If the Toronto Blue Jays look a little sluggish during their upcoming series with the Detroit Tigers, you can blame the U.S. Department of Transportation. In August, the agency banned Canadian charter flight companies from making multiple flights within the United States without first returning to Canada. Our neighbors to the north responded with a similar ban on American charters, like the one used by the Blue Jays.
That means the Jays may have to take a bus trip to Detroit, which actually violates a MLB Players Association rule about bus trips longer than 200 miles, or take a bus to Buffalo and then fly from there to Detroit. If the ban continues into next season they'd have to make that trip at the front end of every road trip, a mild inconvenience that would seem to make it obvious that this shouting match between countries should have a more reasonable resolution.
The Jays' saga will play out this weekend, but if there's no settlement to this ban the NHL could find themselves in a tough spot when their season gets underway next month. With six Canadian teams, road trips for clubs on both sides of the border are going to be made unduly difficult because of the late change in the rules and their existing contracts with charter companies.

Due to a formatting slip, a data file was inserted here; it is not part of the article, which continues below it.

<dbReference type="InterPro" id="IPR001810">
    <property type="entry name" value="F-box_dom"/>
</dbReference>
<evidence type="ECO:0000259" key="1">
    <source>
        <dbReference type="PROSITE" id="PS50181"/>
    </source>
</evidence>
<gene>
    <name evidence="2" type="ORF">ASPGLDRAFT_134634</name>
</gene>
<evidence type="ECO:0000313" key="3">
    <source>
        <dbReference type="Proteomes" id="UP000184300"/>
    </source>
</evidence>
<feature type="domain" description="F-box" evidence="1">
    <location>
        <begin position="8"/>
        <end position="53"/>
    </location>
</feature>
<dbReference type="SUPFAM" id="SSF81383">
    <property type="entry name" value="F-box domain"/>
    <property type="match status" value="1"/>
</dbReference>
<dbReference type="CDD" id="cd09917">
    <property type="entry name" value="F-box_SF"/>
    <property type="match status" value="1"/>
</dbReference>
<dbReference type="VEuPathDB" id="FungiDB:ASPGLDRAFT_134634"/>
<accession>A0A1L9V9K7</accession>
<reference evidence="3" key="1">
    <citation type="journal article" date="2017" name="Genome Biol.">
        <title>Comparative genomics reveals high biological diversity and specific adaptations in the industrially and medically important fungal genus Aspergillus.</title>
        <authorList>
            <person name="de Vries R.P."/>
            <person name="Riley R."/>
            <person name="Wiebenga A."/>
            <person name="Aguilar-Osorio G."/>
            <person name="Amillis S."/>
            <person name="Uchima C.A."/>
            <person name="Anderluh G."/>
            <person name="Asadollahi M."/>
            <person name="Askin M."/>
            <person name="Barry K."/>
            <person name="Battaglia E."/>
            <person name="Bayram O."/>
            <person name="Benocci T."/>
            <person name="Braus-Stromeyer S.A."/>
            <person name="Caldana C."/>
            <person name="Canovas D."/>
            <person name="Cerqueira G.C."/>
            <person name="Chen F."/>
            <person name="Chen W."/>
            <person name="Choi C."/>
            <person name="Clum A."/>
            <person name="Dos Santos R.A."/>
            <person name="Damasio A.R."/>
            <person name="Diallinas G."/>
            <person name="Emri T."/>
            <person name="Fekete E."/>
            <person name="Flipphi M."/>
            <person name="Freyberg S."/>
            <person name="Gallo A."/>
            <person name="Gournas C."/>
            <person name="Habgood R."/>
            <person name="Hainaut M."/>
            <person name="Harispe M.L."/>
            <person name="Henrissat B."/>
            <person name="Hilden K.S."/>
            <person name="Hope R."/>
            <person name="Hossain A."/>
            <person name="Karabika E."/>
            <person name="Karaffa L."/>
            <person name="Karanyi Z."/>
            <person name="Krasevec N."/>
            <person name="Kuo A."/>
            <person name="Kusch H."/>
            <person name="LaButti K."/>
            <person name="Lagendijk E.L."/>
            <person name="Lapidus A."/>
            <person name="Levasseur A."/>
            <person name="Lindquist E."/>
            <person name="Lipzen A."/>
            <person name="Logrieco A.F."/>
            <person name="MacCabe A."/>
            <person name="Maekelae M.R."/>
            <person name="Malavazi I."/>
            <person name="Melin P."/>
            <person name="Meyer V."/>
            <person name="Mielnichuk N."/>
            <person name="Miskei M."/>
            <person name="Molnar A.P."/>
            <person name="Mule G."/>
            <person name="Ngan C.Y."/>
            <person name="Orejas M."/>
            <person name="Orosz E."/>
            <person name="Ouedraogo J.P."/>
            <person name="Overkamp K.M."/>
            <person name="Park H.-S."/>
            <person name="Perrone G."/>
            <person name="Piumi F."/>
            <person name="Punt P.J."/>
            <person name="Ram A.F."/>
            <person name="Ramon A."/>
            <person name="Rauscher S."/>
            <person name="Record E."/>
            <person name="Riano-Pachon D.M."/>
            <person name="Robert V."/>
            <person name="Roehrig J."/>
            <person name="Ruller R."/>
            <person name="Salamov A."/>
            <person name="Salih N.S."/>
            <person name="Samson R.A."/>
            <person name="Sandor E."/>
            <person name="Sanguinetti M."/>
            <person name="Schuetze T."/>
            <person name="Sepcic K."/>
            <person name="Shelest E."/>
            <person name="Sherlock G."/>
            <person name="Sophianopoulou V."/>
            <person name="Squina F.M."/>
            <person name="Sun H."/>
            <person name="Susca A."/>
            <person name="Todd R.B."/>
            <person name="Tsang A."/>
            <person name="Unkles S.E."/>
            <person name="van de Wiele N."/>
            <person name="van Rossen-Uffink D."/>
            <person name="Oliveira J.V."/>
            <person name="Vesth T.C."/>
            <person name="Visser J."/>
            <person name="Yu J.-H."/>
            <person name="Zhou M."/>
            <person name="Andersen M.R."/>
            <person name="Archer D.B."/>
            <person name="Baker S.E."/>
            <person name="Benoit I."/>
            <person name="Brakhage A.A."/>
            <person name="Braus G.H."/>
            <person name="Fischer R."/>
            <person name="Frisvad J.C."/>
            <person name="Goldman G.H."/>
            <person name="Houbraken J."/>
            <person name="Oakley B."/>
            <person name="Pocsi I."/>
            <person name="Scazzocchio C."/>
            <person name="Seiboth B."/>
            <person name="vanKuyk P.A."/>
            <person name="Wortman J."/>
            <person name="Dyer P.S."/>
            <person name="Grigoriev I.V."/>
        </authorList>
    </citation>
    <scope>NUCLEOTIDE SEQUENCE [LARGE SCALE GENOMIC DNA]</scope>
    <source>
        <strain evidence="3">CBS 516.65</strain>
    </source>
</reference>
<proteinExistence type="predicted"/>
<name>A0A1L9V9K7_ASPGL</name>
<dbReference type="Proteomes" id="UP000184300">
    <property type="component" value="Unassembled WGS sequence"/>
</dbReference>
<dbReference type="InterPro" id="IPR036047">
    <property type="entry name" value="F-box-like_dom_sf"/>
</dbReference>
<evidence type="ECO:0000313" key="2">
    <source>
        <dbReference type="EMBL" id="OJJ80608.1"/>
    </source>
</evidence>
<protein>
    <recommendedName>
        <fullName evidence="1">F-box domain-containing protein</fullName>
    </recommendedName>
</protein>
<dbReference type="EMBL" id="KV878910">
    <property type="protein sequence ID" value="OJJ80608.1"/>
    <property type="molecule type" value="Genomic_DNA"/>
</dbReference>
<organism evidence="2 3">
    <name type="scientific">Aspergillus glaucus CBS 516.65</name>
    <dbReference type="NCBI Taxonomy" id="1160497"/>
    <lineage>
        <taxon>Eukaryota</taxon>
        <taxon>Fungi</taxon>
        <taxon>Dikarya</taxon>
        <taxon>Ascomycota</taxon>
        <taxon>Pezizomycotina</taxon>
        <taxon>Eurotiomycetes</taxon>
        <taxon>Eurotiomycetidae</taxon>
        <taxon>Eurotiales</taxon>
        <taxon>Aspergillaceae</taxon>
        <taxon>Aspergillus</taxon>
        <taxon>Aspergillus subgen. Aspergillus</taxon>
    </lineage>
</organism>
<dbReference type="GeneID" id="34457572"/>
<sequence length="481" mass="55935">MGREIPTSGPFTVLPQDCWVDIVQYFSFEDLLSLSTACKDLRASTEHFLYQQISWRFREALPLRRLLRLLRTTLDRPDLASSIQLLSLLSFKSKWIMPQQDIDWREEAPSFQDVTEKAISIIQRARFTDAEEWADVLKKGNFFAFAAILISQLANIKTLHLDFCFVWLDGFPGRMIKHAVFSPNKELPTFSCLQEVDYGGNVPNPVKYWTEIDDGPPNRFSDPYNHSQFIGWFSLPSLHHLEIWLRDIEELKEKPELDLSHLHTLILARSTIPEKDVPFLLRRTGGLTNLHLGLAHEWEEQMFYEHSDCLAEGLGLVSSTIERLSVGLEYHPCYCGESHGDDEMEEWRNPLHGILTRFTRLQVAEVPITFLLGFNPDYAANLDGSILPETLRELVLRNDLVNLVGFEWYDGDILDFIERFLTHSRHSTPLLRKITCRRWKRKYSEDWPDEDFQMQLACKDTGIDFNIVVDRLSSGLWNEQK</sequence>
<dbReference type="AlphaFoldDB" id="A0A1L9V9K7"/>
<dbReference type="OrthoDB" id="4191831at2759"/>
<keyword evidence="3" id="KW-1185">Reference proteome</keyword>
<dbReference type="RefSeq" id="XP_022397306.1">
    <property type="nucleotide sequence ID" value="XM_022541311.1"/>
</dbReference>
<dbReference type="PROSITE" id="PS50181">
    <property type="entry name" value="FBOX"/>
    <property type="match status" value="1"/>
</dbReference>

"It's potentially a very significant impact," NHL Deputy Commisioner Bill Daly said. "It's crazy and very destabilizing to our business. We're operating on a long-standing interpretation and for it to change overnight on the eve of our season is creating a huge problem for us."
Foreign airlines have long been banned from flying between U.S. cities because of the feat that they will undercut the prices of American carriers, but there was an exemption in place allowing sports teams, musical tours and the like to fly from city to city. An American pilots group complained that Air Canada, operating the charter for hockey teams, would pick up passengers not on the initial flights, which has the too cool for what is name of cabotage, and then transport them from Chicago to Dallas, say, which violates the exemption.
Now, let's say that a team plays a game in Toronto one night and sees one of their centers injured. They leave following the game, but not before sending word to the minor leagues to send a player up to take his spot when the team plays in Chicago. When the team then goes on to Dallas, there's a new person on the plane and, presto, you've violated the law.
It all seems incredibly silly, especially since there was no point to the exemption in the first place if there were no allowances made for the vagaries of a sports team's traveling party. That would seem to point to a quick, sensible solution to the problem that made people on both sides of the party happy, but when governments get involved that can be difficult to impossible to pull off. Especially when one of the governments seemed to time the enaction of new rules specifically to monkey with the start of the season for Canada's national pastime.
Long story short, betting on road teams in games between Canadian and American teams this hockey season may not be the wisest investment.